# How to Find the Inverse of a Function (NancyPi)

128,212
Published on September 9, 2018 by

MIT grad shows how to find the inverse function of any function, if it exists. The inverse function is the reverse of your original function. It undoes whatever your function did. If your function takes x and gives you y, then the inverse function takes that y and gives you back x. Nancy formerly of MathBFF explains the steps.

How to find inverse functions: There are three steps to finding the inverse function, if it exists. The first step is to replace the f(x) with just the variable y. Second, swap the x and y variables everywhere they appear in the equation. Third, solve for y again so that you have just "y=" on one side of the equation. If this relation is a function, you can then replace the y with the "f inverse x" notation, or f^-1(x). To know if it is a function, use the Vertical Line Test or consider the form of the equation. Remember that in a function equation, for every x you input into the equation, there can only be one corresponding y value. For an example problem, jump to 00:43 in the video.

For more of my math videos for algebra, algebra 2, precalculus, and more, check out: http://nancypi.com

Category

Advertise here. Telegram, Signal - Call/message +1-868-308-4028.

• Hey NancyPi! Thank you for making awesome math videos. This one about inverse functions really made sense. Your channel has inspired me to make my own youtube math tutorials to help students. Keep up the great work!

• Even though i didnt watch it, i’ll hit the like button because Math education support by Nancy is what most students need.

• NANCY

• I love u, and u make me love math <3

• Thank you! <3

• Have you ever done a video on the precise definition of a limit?

• Hi

• Why u saying that say assalam alaikum

• Tut tut

• Peace

• You are a wise person to seek knowledge from a truly gifted teacher. We wish you the very best in your mathematical studies!
RL Buffalo, NY USA

• whats the name of the university?

• Good video. I had forgotten this stuff.

• just when I need this !

• i actually needed this ,3

• I have two questions. 1 – What if the function is something different than x+2/x? 2 – Couldn’t the function have two solutions like the quadratic equation?

• Ricardo Mazeto to find the inverse of any function you just switch x and y then solve for x

• Great videos keep up the good work

• what invert would click thumbs down

• some dumbfunction probably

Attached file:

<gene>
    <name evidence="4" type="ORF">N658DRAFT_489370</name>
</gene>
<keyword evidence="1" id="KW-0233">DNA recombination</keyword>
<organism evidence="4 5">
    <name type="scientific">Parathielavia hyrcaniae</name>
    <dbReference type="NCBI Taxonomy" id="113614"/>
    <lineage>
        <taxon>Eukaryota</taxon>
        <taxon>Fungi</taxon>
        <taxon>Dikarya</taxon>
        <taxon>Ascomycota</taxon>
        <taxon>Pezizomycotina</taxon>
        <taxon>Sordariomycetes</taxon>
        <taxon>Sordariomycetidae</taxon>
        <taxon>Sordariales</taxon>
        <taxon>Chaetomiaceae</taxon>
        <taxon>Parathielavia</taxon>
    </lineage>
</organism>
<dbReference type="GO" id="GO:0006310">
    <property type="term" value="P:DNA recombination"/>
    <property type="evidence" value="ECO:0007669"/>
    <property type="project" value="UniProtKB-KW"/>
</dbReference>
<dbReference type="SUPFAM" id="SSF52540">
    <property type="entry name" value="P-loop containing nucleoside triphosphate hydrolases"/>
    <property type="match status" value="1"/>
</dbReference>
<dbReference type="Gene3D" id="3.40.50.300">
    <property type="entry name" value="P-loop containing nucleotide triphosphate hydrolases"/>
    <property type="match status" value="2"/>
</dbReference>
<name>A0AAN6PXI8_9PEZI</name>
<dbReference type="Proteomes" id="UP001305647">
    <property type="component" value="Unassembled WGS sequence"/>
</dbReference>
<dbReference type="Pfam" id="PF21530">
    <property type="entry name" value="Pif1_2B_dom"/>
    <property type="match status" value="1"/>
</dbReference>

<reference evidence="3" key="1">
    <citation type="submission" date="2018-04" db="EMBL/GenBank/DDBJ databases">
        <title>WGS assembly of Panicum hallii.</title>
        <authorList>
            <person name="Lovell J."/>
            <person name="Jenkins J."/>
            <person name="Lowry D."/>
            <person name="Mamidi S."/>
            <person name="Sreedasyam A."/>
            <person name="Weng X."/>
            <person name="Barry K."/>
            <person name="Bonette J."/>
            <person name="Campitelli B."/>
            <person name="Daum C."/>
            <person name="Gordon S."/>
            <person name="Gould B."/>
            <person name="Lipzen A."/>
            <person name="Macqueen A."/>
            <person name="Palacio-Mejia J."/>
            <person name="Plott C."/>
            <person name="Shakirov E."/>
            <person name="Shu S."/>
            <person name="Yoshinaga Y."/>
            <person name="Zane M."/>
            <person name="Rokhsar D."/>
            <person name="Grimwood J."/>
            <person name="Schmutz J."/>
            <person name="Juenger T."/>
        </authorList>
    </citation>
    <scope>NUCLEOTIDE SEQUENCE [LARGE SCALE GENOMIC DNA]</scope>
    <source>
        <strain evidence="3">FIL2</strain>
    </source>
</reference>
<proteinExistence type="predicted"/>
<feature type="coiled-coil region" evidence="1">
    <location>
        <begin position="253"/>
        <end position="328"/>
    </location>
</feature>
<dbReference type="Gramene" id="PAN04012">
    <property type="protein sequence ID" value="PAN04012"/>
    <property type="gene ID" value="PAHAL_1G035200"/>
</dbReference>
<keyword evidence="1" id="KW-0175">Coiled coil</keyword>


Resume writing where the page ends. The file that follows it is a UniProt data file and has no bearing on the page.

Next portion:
• Great clarity.

• Y

• Hey can you plz make a video on alevel math trigonometry

• Can you plz wear more makeup in your videos. Not that you aren’t pretty it’s just that it’s nice to have some eye candy you know

• Amy Roberts shut the fuck up amy

• Tf lmao

• Thank you for your videos!!! Its really helping me, I am a part time engineering student.. This really helps me understand maths much better

• Make linear algebra vids please. Thanks Nancy!

• Thank you <3

• When a function isn’t one, when there are multiple y values for one x value, then why is sqrt(x) even a function? For x=4 I’ve got y=2; -2.

• sqrt(x) is understood to be the principal square root. That is, only the positive square root. y=+-sqrt(x) is not a function to begin with so that’s a non-issue.

What you’re mixing up is solving for x in a radical equation. It is true that if x^2=4 that x=2 or x=-2.

• Also, sqrt(x) is never negative in the real number system. You wrote that sqrt(4)=2 or sqrt(4)=-2, in which the latter is not true.

• Correct. A calculator only chooses to use the positive version of the rule. You can ONLY discard it if the logic or other math makes it impossible to happen, e.g. negative apples in a story problem. In much math, you also need to track the other possible solution, representing the minus sign as sqrt(-1) by writing “i”.

• Thank you so much. I am good at math but been out of school for a while. Your explanation excellent.

• Thanks for teaching me how to find the inverse function of any function.

• Thanks for the video. One example of why we would need inverse functions is security. There are two way to hide what you wrote, one is using an encryption function and another is using an hashing function.

Encryption functions have inverses, so a cryptic mail sent by you can be decrypted using a decryption function. This decryption function is the inverse of the encryption function used by the original sender.

Hashing functions on the other hand, have no inverse functions and therefore more secure. The thing is, receiver of the mail can’t decrypt your mail so it doesn’t make sense to use it in that context. One useful area it is used is password databases. For example, when you sign up for Youtube, your password will be hashed. So “hunter2”, your password will result in a text like “6y3478twed” etc. Now, when an attacker gets the database, s/he has no way to access your account. Because if attacker were to type “6y3478twed”, it will be hashed again and when compared to hashed password in the database, it will be different. Since there is no inverse function, attacker can’t get the original text neither.

There is only one way to access your account then. If, as an attacker I have hashed versions of the common passwords, I can search for the passwords I know in the database. So, use uncommon passwords.

• Yes this is a good example for application of inverse function

• This by simple and fairly obvious application is also how passwords are “brute force” hacked: the attacker hashes the passwords see if one of them matches. Instead of a dictionary, there are programs that trivialize generating them procedurally, 11111, 11112, 11113, etc., Or by combining dictionary terms or symbol sets. If this is confusing, think of default router passwords like “StrongNest735”. Those are just 2 words from word lists and a random number, adjective+noun+###. Yes, this is how weak router passwords are. If you have their word lists or can find adj. And noun lists online, it becomes almost trivial.